Stocks slip as inflation, retail data ‘disappoint’
Tech stocks biggest drag on the market
NEW YORK, June 15, (AP): Stocks were moderately lower in midday trading Tuesday as investors reacted negatively to a report that once again showed inflation creeping higher as well as data that showed Americans slowed their spending last month.
The S&P 500 was down 0.3% as of 11:42 a.m. Eastern. The Dow Jones Industrial Average was down 169 points, or 0.5%, to 34,223 and the Nasdaq Composite was down 0.7% as well.
Technology stocks were the biggest drag on the market, though nearly every sector within the benchmark S&P 500 was lower. Energy companies had solid gains as the price of crude oil edged higher.
The Labor Department said Tuesday that wholesale prices, driven by rising food costs, increased 0.8% in May and by a unprecedented amount over the past year as the U.S. economy emerges from pandemic lockdowns and pushes inflation higher. The monthly gain in the producer price index, which measures inflation pressure before it reaches consumers, followed a 0.6% increase in April and a 1% jump in March.
Over the past 12 months, wholesale prices are up 6.6%, the largest 12-month increase on records going back to 2010.
“From a prices standpoint, we’re seeing inflationary pressure and we believe the jury is still out on the timing and extent of when we see a leveling or whether this new new normal of higher prices is cemented,” said Greg Bassuk, founder and CEO of AXS Investments.
Investors will hear from the Federal Reserve on Wednesday, when the nation’s central bank will finish up its regular policy meeting. The Fed is not expected to raise interest rates in response to higher inflation this month, but investors will be looking for any clues to see if Fed policymakers are becoming concerned about the recent inflationary data.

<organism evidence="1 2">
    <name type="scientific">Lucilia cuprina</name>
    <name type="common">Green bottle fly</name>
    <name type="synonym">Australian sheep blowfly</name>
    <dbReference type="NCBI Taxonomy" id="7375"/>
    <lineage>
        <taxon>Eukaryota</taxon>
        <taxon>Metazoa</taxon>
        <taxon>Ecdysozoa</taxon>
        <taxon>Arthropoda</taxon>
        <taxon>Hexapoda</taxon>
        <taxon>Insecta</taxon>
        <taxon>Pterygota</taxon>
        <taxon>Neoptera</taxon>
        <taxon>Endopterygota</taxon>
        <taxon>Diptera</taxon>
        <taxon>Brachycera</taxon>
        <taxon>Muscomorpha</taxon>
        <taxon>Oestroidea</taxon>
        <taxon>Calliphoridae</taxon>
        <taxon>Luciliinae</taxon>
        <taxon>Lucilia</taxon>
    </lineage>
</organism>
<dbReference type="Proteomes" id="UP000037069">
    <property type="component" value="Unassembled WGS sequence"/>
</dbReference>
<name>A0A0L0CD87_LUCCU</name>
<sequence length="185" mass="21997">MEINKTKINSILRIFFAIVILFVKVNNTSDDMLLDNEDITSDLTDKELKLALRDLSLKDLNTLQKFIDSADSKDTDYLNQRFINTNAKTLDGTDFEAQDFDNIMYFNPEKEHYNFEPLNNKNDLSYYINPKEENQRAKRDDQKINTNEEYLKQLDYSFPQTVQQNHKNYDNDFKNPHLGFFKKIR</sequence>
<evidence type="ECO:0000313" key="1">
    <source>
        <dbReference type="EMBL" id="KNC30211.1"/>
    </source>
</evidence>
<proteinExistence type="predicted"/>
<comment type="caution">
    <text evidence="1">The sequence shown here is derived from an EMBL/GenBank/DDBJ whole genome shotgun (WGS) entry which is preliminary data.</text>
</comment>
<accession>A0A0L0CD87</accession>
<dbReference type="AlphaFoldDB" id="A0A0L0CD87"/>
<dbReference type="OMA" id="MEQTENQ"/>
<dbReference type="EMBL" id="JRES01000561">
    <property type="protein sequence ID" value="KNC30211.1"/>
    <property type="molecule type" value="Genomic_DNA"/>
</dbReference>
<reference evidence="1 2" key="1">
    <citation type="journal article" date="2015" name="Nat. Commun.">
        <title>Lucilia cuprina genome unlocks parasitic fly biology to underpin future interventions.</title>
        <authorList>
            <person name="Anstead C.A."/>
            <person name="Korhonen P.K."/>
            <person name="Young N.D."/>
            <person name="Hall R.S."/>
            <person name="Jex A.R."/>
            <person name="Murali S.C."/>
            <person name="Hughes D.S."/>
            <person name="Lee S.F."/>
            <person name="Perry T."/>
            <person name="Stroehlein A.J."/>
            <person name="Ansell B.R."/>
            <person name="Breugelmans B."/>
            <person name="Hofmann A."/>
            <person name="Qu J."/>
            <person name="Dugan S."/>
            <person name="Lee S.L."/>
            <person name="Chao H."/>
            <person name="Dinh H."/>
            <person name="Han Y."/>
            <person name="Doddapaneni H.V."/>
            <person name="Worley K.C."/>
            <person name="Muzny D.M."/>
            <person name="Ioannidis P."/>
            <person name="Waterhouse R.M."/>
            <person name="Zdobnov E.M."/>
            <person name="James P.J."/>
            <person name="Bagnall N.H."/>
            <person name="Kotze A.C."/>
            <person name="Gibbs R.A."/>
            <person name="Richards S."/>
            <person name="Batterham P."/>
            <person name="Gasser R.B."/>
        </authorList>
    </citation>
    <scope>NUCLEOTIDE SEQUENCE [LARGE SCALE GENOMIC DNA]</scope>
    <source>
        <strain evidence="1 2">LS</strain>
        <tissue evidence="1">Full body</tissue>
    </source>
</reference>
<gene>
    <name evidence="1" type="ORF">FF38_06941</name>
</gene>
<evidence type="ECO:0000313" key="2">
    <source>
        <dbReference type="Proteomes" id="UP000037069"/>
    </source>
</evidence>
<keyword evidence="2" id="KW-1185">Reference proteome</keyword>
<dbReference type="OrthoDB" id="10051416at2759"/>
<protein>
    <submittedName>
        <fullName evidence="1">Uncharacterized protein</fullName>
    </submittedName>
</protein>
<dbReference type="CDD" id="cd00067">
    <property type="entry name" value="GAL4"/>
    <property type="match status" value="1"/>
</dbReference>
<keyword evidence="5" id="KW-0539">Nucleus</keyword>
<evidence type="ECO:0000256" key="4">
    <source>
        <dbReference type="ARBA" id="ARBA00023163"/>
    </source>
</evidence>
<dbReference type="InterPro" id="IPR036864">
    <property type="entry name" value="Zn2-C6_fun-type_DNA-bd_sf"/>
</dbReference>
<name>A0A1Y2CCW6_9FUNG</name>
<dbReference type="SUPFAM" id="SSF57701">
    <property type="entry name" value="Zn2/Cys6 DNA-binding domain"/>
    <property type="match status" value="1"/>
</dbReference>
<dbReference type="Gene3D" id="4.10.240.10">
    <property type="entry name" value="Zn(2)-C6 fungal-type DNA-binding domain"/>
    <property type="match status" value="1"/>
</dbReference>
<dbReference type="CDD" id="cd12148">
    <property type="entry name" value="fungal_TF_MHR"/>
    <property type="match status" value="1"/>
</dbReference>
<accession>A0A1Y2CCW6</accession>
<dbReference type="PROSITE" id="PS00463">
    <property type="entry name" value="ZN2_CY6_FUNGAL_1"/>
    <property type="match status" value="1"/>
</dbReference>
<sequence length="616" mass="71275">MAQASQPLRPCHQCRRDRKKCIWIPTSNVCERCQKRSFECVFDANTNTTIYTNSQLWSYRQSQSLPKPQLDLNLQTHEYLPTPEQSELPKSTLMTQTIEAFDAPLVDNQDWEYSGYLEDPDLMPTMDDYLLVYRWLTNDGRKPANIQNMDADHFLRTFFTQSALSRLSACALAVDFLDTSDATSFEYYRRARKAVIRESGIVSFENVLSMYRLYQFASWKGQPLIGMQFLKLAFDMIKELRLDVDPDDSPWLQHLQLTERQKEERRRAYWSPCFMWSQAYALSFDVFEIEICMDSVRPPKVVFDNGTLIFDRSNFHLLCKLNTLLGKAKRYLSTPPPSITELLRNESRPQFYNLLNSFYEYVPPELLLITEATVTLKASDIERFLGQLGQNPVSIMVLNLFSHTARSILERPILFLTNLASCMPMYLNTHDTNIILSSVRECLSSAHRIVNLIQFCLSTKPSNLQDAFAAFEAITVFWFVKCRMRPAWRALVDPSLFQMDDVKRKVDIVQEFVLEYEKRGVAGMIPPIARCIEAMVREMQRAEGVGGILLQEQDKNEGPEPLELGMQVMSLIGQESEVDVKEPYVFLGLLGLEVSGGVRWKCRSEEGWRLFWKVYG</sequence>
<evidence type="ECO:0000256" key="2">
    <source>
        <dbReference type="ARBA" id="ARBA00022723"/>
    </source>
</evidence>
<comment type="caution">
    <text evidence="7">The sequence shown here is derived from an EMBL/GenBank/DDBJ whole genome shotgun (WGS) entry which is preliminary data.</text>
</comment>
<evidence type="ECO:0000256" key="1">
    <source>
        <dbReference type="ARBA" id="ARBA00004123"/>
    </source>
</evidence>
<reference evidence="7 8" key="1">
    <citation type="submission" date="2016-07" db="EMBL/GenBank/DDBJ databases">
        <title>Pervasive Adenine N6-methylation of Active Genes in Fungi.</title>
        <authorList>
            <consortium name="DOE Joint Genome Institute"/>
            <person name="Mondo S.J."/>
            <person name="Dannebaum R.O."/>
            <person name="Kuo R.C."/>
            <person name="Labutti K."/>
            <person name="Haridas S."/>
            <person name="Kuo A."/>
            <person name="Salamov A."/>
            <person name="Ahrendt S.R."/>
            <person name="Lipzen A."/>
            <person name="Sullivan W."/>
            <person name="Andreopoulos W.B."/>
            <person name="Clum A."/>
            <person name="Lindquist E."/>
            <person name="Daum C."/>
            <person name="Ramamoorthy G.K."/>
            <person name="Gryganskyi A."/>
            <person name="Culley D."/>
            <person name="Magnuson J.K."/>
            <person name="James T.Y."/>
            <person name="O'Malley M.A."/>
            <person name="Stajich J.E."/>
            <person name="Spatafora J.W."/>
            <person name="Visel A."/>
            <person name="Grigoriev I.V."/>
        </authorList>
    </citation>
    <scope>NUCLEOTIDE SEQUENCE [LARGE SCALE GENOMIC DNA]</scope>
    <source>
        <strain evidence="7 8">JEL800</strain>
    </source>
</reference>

The market has remained choppy as Wall Street looks for clues as to just when the central bank could start tapering its bond purchases and other stimulus measures put in place to support the economy during the pandemic.
There are some limited signs that inflation may be cooling in some parts of the economy. Lumber and copper prices have dropped from their highs a few weeks ago. Copper is now trading at an eight-week low. Gold and copper miner Freeport-McMoRan fell 6.7%.
The yield on the U.S. 10-year Treasury note remained steady on Tuesday after the data, trading at 1.50%.
Meanwhile retail sales fell in May, dragged down by a decline in auto sales and a shift by Americans to spend more on vacations and other services instead of goods. Total sales dropped a seasonal adjusted 1.3% in May from the month before, the Commerce Department said Tuesday. Wall Street analysts expected a smaller decline of 0.5%.
Part of the decline in retail sales had to do with supply chain issues, most notably the lack of semiconductors, which has cut into the availability of electronics and automobiles for months now.
Benchmarks rose in Paris, Frankfurt and Tokyo but fell in Hong Kong and Shanghai, where jitters over tensions between China and the U.S. are weighing on sentiment.
The concern is that the Fed could ease up on bond purchases and other stimulus measures as the economy recovers. The Fed delivers its interest rate policy update Wednesday afternoon and no policy changes are expected immediately, but comments on a shift in policy could jostle already skittish markets.
The Fed’s meeting is so “spectator worthy,” Mizuho Bank said in a commentary, “because the Fed is confronted with a balancing act of walking a tight-rope between transition and tantrums.”
The Fed will be obliged to at least acknowledge the recovery and recent 13-year high inflation readings, it said.
Germany’s DAX added 0.6% to 15,766.19 while the CAC 40 in Paris climbed 0.4% to 3,562.50. In London, the FTSE 100 picked up 0.3% to 7,165.82. The futures for the S&P 500 and the Dow industrials rose 0.1%.
Shares were mixed in Asia on Tuesday, with Chinese markets losing ground, after gains in several big-name tech companies including Apple helped nudge the S&P 500 to another record high.
Tokyo gained nearly 1% while Shanghai lost 0.9% as jitters over tensions between China and the U.S. weigh on sentiment.
Tokyo’s Nikkei 225 rose 0.1% to 29,438.39 and the Kospi in Seoul gained 0.2% to 3,256.29. In Hong Kong, the Hang Seng lost 0.8% to 28,622.75 while the Shanghai Composite index shed 0.9% to 3,557.33. In Sydney, the S&P/ASX 200 surged 1.1% to 7,389.80.
Shares rose in India and Taiwan but fell in Jakarta and Bangkok.